To explore this, we have to consider the anatomy of a modern website. A website comprises multiple heterogeneous streams: its main editorial content (usually provided by the site itself), its tracking software for internal analytics, and advertisements from third-party external advertising networks, often targeted. For example, our recent visit to the New York Times site yields 20 internal tracking cookies and 17 third-party tracking cookies, drawn from eight distinct servers across the Web. One of these external companies is Facebook (users of NYTimes.com can log in with their Facebook accounts and share stories).

If you don’t want to be tracked by third parties as you use the Web and see ads customized for the targeted you—the individual they have determined that you are, despite who you think are and what you think you might want to see—you have to opt out.  Or in other words, you must enter into a contract with the online advertising industry, and ask that they stop trying to build up a working version of you.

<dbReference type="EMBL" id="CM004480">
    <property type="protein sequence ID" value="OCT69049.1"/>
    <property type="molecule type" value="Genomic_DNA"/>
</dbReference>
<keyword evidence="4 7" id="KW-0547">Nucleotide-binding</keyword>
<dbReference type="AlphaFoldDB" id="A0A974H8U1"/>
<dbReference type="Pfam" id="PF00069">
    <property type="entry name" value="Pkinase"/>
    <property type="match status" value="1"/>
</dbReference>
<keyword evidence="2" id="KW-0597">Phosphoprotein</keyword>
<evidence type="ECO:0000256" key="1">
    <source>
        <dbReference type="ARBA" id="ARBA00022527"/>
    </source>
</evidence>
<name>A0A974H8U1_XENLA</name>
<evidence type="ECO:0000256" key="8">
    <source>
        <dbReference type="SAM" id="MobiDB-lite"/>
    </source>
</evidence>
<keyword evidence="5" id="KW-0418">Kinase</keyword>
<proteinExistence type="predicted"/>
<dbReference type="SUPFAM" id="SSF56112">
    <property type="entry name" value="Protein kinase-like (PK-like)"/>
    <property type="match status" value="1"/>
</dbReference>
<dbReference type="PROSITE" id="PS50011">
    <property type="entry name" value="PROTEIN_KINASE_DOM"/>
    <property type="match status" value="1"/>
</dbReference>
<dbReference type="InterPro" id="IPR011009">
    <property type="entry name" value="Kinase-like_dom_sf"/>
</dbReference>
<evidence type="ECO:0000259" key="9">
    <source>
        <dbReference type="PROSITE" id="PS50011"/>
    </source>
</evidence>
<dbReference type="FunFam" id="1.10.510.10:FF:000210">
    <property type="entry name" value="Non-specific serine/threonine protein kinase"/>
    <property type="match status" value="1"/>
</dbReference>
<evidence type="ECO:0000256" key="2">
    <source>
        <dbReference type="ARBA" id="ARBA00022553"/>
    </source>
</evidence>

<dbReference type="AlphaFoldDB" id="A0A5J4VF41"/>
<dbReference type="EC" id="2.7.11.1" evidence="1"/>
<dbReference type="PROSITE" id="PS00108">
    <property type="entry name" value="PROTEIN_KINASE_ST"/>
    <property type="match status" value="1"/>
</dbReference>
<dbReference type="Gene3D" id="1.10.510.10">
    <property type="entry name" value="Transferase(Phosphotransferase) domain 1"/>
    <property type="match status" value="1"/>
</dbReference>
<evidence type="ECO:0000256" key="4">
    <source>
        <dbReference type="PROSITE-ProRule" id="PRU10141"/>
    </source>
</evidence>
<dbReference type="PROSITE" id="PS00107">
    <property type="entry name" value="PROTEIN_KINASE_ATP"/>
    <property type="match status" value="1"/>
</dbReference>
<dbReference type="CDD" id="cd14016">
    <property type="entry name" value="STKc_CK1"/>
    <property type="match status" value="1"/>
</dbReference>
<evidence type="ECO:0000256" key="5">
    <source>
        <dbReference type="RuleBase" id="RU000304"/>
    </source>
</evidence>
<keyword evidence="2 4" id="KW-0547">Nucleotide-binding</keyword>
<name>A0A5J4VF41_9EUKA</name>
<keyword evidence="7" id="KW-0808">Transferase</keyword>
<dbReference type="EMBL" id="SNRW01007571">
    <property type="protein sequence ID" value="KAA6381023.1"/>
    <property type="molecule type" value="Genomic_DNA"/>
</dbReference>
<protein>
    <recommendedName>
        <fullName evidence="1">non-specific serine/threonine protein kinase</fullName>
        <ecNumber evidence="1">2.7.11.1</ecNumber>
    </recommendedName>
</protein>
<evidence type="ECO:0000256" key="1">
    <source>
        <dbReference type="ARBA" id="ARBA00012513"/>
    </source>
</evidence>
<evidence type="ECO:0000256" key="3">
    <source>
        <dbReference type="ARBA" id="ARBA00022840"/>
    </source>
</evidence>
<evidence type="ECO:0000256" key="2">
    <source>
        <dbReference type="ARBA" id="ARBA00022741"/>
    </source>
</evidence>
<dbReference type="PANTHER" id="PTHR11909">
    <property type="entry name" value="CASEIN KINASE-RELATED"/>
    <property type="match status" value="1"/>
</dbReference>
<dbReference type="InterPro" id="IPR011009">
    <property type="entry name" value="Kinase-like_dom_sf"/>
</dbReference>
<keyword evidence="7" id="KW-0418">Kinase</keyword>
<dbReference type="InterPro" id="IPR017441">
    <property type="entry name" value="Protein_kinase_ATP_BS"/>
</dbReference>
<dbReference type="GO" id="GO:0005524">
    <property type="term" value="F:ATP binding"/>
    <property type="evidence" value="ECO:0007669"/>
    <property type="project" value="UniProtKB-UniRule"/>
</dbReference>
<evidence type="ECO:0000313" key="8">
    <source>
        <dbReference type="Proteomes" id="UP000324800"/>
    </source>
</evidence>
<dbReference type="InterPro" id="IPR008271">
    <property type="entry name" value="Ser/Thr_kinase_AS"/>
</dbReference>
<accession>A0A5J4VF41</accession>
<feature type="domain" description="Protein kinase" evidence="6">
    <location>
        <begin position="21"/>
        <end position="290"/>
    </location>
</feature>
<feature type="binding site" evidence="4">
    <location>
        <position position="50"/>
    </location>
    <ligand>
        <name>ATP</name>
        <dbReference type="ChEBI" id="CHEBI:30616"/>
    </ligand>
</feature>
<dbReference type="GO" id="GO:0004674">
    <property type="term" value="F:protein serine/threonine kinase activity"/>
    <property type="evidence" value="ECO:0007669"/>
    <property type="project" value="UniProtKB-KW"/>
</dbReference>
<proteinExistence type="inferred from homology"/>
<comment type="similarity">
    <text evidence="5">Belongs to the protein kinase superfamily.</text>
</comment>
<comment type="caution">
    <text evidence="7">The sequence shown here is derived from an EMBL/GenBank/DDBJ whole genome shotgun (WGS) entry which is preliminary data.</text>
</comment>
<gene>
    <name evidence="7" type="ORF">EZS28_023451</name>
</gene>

This is where multiplicity appears in full force. To opt out, you will have to go to the industry’s opt-out page, aboutads.info/choices and give them more data about you. After watching this site scan your computer for 45 seconds or so, you’ll be given a choice to get “opt-out cookies” from 117 companies. If you accept that offer, you’ll get more than 150 new cookies. Immediately, you will see that you’re entering into a contract not with the advertising industry as a whole but rather (at time of this writing) 117 ad networks. There is no negotiation with such a swarming entity.

By opting out, you first consent with this swarm to maintain these 150-plus opt-out cookies in your browser indefinitely. If you delete these cookies, your browser will again be tracked by the 117 companies. If you use another browser, a different computer, or a smartphone, or if you install a new operating system, you’ll likely have to go through this process again.

Not only does the industry dissolve into a swarm; your online presence does as well, as it is articulated among many heterogeneous devices. Not you, but every device you use must make a contract with every ad network.